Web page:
#3: Limit the amount of electricity you use
It may seem difficult now, but turning off the lights every time you leave the room really isn’t that hard, and it certainly makes a difference. Another thing you can do (and I know I need to work on this) is unplug your chargers when you’re not using them. Leaving things plugged in when you’re not using them wastes so much electricity. This works for other things too—your lamp, your toaster, and your electric toothbrush probably don’t need to be plugged in 24/7.
#4: Turn off the water when you brush your teeth
And that brings me to my next point: when you’re brushing your teeth, only turn the water on when you actually need to. It’s a little tedious to keep turning it on and off, but you can save a lot of water that would be wasted if you left it on the whole time.
#5: Adapt to temperatures yourself
Heaters, air conditioning, and fans all take a lot of energy (and money!) to use. Next time you’re feeling a tad warm and want to turn on the fan, think about taking off your sweater or opening a window instead.
#6: Don’t litter
I actually have no idea why anybody would think it’s okay to throw trash on the ground, but just to clarify: LITTERING IS BAD. When you litter, the trash could get eaten by animals who then get sick from it, it could end up in the ocean, and it makes your neighborhood look really ugly. Put your trash in your pocket or backpack or the trash can or whatever. Just don’t do it. And if you see a candy wrapper on the ground, it isn’t that hard to pick it up! Whether you put it there or not, ignoring litter is contributing to the problem.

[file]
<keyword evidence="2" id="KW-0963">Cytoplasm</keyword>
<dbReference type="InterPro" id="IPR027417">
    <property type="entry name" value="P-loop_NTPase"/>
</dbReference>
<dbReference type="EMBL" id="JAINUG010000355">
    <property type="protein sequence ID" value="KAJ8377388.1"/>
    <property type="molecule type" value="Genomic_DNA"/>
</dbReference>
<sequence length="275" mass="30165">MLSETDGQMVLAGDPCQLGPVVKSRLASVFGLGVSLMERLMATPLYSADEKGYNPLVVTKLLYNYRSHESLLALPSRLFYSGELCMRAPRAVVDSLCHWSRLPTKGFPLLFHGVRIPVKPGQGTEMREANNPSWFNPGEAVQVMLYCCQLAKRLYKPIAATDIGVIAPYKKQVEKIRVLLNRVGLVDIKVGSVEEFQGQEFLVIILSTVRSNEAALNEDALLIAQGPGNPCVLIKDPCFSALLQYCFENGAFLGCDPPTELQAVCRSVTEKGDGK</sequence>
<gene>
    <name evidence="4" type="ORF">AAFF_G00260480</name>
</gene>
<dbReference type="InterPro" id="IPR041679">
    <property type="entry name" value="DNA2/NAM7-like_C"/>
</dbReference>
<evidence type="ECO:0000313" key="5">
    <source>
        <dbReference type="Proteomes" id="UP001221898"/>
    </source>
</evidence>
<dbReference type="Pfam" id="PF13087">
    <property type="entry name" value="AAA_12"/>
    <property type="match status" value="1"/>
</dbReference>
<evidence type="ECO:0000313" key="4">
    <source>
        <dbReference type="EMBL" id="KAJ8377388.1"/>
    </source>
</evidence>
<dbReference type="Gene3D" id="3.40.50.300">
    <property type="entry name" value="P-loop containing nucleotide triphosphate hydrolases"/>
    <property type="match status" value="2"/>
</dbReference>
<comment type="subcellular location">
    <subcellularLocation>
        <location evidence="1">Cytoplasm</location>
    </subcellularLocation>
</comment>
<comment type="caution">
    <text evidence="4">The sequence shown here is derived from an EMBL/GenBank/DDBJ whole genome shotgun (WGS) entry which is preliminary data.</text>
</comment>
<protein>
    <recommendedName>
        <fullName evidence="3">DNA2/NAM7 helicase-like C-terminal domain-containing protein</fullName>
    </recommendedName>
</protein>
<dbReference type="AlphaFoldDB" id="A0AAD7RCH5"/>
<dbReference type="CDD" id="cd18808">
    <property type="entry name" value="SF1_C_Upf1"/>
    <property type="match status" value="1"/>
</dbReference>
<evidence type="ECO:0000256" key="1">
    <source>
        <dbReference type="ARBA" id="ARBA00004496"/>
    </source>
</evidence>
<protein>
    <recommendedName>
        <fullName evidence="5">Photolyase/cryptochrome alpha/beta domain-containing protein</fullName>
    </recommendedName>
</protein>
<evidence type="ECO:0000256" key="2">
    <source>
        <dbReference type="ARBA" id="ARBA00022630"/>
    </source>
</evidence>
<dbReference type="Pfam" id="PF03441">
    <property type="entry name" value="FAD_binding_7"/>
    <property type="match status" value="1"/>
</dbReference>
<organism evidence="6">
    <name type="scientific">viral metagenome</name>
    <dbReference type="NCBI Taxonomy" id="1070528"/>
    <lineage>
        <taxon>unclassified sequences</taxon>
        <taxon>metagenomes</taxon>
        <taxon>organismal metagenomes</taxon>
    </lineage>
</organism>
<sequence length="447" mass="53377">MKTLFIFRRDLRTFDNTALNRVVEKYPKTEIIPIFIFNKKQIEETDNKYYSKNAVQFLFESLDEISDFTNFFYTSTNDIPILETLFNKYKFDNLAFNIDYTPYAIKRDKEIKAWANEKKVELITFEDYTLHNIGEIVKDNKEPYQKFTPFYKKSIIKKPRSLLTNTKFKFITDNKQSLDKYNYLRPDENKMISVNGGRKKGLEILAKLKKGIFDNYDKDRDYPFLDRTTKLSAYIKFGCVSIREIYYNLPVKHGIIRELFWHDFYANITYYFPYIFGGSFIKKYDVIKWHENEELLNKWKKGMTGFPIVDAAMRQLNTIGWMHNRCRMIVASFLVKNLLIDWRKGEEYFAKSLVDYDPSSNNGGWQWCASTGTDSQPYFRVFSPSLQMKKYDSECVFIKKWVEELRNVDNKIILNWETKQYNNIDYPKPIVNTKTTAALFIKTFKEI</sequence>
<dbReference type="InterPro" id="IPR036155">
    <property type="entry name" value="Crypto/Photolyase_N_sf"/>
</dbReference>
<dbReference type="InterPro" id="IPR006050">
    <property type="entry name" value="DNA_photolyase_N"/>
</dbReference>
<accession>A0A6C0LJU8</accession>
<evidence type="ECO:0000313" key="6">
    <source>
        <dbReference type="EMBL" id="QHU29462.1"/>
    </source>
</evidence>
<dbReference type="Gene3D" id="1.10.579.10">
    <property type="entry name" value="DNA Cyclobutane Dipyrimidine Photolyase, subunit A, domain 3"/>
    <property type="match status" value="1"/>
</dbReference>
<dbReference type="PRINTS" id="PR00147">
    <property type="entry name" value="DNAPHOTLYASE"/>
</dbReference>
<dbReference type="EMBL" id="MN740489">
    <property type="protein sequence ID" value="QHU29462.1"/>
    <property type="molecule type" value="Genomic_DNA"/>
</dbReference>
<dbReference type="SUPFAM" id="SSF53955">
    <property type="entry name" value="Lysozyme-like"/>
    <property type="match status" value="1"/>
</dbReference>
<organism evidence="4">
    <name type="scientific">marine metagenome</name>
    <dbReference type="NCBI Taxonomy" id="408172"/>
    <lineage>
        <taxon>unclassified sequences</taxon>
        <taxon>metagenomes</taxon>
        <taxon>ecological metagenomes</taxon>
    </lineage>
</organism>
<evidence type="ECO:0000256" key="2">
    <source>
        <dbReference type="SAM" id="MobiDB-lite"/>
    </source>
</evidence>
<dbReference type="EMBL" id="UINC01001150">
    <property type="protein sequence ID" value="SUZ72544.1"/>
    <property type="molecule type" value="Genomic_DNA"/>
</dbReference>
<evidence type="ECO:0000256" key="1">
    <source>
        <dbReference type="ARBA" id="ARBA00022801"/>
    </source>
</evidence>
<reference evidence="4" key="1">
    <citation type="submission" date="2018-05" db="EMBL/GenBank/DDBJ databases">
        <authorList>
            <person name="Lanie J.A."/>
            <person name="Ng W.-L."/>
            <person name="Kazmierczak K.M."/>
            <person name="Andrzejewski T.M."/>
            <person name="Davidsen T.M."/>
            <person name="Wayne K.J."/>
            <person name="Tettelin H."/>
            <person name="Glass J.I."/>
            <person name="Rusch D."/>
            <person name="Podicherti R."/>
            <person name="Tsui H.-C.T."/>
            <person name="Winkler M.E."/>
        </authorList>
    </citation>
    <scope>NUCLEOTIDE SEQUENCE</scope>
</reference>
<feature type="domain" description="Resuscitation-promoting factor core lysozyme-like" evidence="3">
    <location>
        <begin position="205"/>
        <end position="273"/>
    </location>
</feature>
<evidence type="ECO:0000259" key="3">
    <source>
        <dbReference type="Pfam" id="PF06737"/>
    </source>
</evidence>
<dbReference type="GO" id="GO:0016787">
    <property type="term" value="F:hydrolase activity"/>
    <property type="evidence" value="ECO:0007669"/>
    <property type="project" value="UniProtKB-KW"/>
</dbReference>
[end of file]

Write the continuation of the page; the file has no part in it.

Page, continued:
#7: Use energy-efficient light bulbs and rechargeable batteries
Energy-efficient light bulbs (usually they’re the curly ones) use a lot less energy, as you may have guessed from the name. They’re generally more expensive, but it pays off for you in the long run because they last longer than other light bulbs. The same goes for rechargeable batteries—they cost more up front, but once you recharge them three or four times, you end up saving money because you don’t have to buy new batteries.